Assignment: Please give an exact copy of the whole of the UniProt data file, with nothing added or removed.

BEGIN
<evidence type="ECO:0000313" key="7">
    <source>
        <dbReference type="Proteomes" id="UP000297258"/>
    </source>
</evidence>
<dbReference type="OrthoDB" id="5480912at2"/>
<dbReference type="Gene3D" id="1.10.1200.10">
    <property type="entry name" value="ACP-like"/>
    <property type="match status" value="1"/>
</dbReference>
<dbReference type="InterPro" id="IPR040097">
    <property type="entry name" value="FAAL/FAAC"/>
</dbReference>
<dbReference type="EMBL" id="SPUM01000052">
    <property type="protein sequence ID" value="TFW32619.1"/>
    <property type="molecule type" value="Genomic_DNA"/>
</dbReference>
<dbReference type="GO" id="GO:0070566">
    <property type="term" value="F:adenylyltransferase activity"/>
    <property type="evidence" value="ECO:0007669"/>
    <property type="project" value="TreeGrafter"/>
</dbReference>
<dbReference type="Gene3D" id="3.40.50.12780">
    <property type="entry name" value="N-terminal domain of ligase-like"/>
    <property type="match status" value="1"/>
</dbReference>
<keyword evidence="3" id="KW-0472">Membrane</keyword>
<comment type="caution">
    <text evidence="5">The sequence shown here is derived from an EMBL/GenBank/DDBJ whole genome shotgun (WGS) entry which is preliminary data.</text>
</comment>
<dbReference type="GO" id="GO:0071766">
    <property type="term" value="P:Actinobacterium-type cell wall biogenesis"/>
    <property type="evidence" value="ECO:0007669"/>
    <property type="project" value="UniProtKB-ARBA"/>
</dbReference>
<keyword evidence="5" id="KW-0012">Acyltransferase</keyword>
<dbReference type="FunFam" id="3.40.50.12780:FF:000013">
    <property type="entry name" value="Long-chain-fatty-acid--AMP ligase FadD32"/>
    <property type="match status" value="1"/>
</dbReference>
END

<evidence type="ECO:0000313" key="7">
    <source>
        <dbReference type="Proteomes" id="UP000297258"/>
    </source>
</evidence>
<dbReference type="OrthoDB" id="5480912at2"/>
<dbReference type="Gene3D" id="1.10.1200.10">
    <property type="entry name" value="ACP-like"/>
    <property type="match status" value="1"/>
</dbReference>
<dbReference type="InterPro" id="IPR040097">
    <property type="entry name" value="FAAL/FAAC"/>
</dbReference>
<dbReference type="EMBL" id="SPUM01000052">
    <property type="protein sequence ID" value="TFW32619.1"/>
    <property type="molecule type" value="Genomic_DNA"/>
</dbReference>
<dbReference type="GO" id="GO:0070566">
    <property type="term" value="F:adenylyltransferase activity"/>
    <property type="evidence" value="ECO:0007669"/>
    <property type="project" value="TreeGrafter"/>
</dbReference>
<dbReference type="Gene3D" id="3.40.50.12780">
    <property type="entry name" value="N-terminal domain of ligase-like"/>
    <property type="match status" value="1"/>
</dbReference>
<keyword evidence="3" id="KW-0472">Membrane</keyword>
<comment type="caution">
    <text evidence="5">The sequence shown here is derived from an EMBL/GenBank/DDBJ whole genome shotgun (WGS) entry which is preliminary data.</text>
</comment>
<dbReference type="GO" id="GO:0071766">
    <property type="term" value="P:Actinobacterium-type cell wall biogenesis"/>
    <property type="evidence" value="ECO:0007669"/>
    <property type="project" value="UniProtKB-ARBA"/>
</dbReference>
<keyword evidence="5" id="KW-0012">Acyltransferase</keyword>
<dbReference type="FunFam" id="3.40.50.12780:FF:000013">
    <property type="entry name" value="Long-chain-fatty-acid--AMP ligase FadD32"/>
    <property type="match status" value="1"/>
</dbReference>